Tuesday, 10 September 2019

Movie Review: The Tamarind Seed (1974)


An international espionage romance, The Tamarind Seed attempts to create a personal human drama within the Cold War context but suffers from excessively lackadaisical pacing.

British Home Office assistant Judith Farrow (Julie Andrews) is vacationing in Barbados to recover from a botched love affair with a married Paris-based diplomat, which followed the death of her husband. Soviet military attaché Feodor Sverdlov (Omar Sharif) is vacationing in the adjacent bungalow. Honest about being married, he initiates a friendship that blossoms into a romance, but Judith insists they do not sleep together. They return to Europe, Sverdlov promising to reconnect.

In London, British intelligence officer Jack Loder (Anthony Quayle) and his assistant MacLeod (Bryan Marshall) take a keen interest in the burgeoning relationship between Judith and Sverdlov, sure that the suave Russian is attempting to recruit the naive assistant. Also worried is British minister Fergus Stephenson (Dan O'Herlihy) and his wife Margaret (Sylvia Syms), who hold secrets that may be revealed with any Russian defection. Judith and Sverdlov pursue a romance while both the British and Russian governments are deeply suspicious that something more nefarious is afoot.

A laudable attempt to create a more cerebral and character-centred story about the human cost of the Cold War, The Tamarind Seed falls into the cracks between too much plot and not enough momentum. Director Blake Edwards (Andrews' husband) adapted the Evelyn Anthony book and should have streamlined the narrative and jettisoned more of the clutter. The central romance is often suspended in time and space as marginal characters and events swirl around the lovers, too many conniving agents, officials, diplomats, wives, girlfriends, ex-lovers and henchmen getting in the way.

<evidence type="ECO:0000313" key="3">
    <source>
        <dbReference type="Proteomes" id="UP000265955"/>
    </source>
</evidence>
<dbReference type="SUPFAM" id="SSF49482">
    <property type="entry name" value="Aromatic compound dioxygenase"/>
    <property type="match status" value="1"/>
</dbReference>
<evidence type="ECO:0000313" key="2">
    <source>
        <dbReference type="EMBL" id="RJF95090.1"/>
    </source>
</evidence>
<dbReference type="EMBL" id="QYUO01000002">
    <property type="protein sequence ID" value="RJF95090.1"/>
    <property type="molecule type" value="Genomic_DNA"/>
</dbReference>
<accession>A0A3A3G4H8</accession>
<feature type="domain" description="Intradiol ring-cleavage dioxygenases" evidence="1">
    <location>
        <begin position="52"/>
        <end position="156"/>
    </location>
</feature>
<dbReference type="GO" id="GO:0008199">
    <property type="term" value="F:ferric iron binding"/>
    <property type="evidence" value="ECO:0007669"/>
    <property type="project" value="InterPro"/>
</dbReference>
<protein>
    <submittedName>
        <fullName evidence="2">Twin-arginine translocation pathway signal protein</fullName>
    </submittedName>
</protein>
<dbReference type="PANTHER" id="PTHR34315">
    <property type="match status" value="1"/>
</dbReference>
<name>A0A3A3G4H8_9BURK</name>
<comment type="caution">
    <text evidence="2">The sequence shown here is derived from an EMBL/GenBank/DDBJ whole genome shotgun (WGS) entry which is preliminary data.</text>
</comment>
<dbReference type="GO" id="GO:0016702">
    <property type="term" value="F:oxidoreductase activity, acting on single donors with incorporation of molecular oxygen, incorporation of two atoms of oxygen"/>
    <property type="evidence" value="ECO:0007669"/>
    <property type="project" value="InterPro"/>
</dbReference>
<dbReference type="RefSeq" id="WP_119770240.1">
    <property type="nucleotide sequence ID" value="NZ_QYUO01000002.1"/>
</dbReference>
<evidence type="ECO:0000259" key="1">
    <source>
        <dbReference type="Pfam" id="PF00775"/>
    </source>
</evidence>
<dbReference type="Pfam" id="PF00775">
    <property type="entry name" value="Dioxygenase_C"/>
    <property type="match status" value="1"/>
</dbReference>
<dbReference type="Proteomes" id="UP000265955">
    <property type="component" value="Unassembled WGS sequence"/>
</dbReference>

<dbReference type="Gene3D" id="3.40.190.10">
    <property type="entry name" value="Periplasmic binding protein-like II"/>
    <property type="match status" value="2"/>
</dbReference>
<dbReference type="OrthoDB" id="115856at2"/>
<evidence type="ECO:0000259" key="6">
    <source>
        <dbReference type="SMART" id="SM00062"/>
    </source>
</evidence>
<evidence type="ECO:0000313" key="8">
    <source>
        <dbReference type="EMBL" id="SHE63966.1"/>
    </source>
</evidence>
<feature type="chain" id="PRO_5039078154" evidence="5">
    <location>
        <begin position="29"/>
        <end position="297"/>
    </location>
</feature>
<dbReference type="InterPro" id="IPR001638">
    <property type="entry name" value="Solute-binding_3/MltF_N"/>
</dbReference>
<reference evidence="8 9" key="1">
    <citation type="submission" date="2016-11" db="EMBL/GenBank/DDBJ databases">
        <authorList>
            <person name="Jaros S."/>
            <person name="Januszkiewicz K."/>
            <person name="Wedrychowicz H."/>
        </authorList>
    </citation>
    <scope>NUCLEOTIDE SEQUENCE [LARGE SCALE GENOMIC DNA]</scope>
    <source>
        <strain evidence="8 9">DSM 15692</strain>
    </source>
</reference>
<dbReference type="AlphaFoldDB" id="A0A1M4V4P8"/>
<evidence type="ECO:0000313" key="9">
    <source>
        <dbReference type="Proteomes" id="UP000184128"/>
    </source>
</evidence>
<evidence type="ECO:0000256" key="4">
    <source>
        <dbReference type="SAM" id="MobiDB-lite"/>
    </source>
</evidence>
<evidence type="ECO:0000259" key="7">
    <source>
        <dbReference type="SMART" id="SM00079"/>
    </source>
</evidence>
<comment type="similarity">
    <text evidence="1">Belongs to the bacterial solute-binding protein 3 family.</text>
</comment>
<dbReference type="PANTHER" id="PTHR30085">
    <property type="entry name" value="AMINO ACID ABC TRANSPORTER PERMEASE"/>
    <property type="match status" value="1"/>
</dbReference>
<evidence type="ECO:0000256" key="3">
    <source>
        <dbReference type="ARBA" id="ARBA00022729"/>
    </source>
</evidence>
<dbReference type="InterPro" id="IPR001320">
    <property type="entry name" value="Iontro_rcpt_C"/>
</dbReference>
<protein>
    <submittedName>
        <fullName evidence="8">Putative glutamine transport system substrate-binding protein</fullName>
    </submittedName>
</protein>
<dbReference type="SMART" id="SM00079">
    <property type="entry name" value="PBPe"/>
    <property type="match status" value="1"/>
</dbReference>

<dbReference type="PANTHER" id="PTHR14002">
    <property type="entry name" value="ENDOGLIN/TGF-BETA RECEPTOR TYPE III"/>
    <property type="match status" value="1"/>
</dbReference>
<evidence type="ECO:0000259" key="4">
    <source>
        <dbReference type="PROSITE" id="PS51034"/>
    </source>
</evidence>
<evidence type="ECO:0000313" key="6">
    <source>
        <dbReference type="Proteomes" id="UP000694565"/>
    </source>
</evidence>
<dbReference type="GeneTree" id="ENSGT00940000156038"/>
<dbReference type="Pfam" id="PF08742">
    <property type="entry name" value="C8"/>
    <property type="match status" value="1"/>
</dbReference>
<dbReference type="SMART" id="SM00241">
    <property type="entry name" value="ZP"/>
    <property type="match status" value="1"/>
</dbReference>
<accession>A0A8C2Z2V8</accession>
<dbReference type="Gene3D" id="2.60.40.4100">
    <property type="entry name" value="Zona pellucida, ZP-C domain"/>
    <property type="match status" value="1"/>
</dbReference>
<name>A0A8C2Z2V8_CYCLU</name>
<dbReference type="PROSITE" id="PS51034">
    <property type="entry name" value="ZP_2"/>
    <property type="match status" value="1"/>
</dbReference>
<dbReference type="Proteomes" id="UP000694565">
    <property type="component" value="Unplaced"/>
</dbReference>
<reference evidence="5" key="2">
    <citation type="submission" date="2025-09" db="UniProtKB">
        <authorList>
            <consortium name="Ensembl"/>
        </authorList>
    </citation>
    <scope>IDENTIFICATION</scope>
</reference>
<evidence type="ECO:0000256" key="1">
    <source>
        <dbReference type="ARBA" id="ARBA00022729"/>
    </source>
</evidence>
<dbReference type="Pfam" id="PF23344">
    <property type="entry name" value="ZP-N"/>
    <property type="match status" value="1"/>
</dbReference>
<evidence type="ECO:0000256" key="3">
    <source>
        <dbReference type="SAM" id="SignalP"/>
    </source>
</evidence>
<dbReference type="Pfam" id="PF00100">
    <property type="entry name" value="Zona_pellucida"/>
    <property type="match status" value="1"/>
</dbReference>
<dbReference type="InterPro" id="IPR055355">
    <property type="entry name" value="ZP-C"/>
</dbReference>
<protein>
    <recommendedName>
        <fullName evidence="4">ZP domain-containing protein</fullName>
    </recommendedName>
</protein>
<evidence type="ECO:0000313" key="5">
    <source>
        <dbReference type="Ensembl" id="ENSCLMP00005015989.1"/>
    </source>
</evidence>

The Cold War's disruptive impact on the most basic of human pleasures is an intended theme, but the love affair proceeds at a glacial pace and along a ponderous and repetitive path. Both Andrews and Sharif are game for their roles and advance a welcome photogenic maturity into the discourse, but their conversations too often spin in the same cycle of Sverdlov seeking to advance to the lovemaking stage and Judith resisting.

On the margins they veer into unconvincing and muddled compare-and-contrast debates about capitalism versus communism, Sverdlov often tediously pontificating about the essence of the Russian character. The legend of a condemned Barbados slave and the shape of the Tamarind tree seed take on profound symbolism of the eye-rolling variety.

When the discourse evolves to the possibility of an actual defection, the multiple layers of lying and deception render all commitments suspect, undermining any investment in the characters' real motivations. By the time some action sparks to life late in the third act, intelligence officer Loder essentially becomes the most influential character with Judith and Sverdlov reduced to pawns in their own game.

Bond series veterans Maurice Binder and John Barry contribute the classy title sequence design and evocative music score. Both promise more than the film can deliver, as this Russian spy is licenced to merely talk, love, and philosophize.






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